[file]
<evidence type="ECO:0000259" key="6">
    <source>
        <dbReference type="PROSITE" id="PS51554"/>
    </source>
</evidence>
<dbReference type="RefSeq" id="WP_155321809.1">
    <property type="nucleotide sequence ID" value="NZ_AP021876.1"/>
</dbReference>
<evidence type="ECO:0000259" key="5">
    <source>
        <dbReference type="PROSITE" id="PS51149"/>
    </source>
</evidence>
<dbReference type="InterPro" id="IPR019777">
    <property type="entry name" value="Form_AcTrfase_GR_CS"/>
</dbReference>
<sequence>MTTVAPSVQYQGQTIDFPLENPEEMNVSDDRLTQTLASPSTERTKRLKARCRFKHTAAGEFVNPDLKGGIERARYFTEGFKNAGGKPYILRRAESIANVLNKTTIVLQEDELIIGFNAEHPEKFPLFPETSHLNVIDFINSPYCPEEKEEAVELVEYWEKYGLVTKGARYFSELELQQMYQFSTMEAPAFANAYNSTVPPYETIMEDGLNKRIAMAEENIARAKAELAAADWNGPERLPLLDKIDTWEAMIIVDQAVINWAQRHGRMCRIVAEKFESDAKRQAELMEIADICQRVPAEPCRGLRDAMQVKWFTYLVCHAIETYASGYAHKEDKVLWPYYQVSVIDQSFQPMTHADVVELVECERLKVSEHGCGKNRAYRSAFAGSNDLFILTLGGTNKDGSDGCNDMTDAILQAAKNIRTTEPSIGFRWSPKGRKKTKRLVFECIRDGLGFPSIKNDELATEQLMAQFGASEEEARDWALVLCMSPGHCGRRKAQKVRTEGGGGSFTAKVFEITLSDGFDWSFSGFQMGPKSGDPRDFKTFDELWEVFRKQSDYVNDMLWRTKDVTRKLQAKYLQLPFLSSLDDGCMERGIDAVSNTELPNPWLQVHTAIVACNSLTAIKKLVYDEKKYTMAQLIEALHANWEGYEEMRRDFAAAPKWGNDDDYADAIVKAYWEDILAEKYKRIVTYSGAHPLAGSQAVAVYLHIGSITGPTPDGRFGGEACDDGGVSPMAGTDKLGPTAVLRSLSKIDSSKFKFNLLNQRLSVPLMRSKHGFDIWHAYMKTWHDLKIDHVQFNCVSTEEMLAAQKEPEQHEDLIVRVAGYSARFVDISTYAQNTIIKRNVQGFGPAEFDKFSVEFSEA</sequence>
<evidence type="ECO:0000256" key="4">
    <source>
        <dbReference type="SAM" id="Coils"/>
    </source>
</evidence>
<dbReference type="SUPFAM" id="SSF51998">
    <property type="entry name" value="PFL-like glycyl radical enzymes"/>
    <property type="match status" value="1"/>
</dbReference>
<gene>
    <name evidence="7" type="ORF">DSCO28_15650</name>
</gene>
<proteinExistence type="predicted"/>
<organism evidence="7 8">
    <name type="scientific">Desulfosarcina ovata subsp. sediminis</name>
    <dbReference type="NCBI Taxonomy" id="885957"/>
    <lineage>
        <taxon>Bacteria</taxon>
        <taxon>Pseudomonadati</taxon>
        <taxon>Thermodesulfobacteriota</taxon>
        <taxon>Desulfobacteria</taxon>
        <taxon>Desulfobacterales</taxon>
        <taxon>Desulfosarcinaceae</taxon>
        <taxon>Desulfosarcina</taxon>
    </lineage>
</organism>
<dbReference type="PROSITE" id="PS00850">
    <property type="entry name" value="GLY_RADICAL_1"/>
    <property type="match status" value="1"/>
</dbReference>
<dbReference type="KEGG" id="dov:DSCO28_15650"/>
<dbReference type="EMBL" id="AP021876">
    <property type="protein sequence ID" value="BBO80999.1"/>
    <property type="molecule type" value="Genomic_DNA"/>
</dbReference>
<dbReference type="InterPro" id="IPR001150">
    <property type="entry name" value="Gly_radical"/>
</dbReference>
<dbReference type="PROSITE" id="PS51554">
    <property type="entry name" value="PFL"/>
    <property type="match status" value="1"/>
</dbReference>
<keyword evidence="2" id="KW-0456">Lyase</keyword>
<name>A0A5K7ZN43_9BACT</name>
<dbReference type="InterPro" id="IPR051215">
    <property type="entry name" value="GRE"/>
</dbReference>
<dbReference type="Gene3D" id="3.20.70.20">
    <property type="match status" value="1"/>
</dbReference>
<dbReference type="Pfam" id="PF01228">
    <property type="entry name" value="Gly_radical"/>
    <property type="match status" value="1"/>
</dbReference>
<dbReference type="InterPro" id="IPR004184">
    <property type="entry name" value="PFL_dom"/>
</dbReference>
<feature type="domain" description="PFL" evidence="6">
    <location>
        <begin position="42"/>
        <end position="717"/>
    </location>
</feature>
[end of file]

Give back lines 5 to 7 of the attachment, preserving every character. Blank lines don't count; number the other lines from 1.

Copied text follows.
</evidence>
<dbReference type="RefSeq" id="WP_155321809.1">
    <property type="nucleotide sequence ID" value="NZ_AP021876.1"/>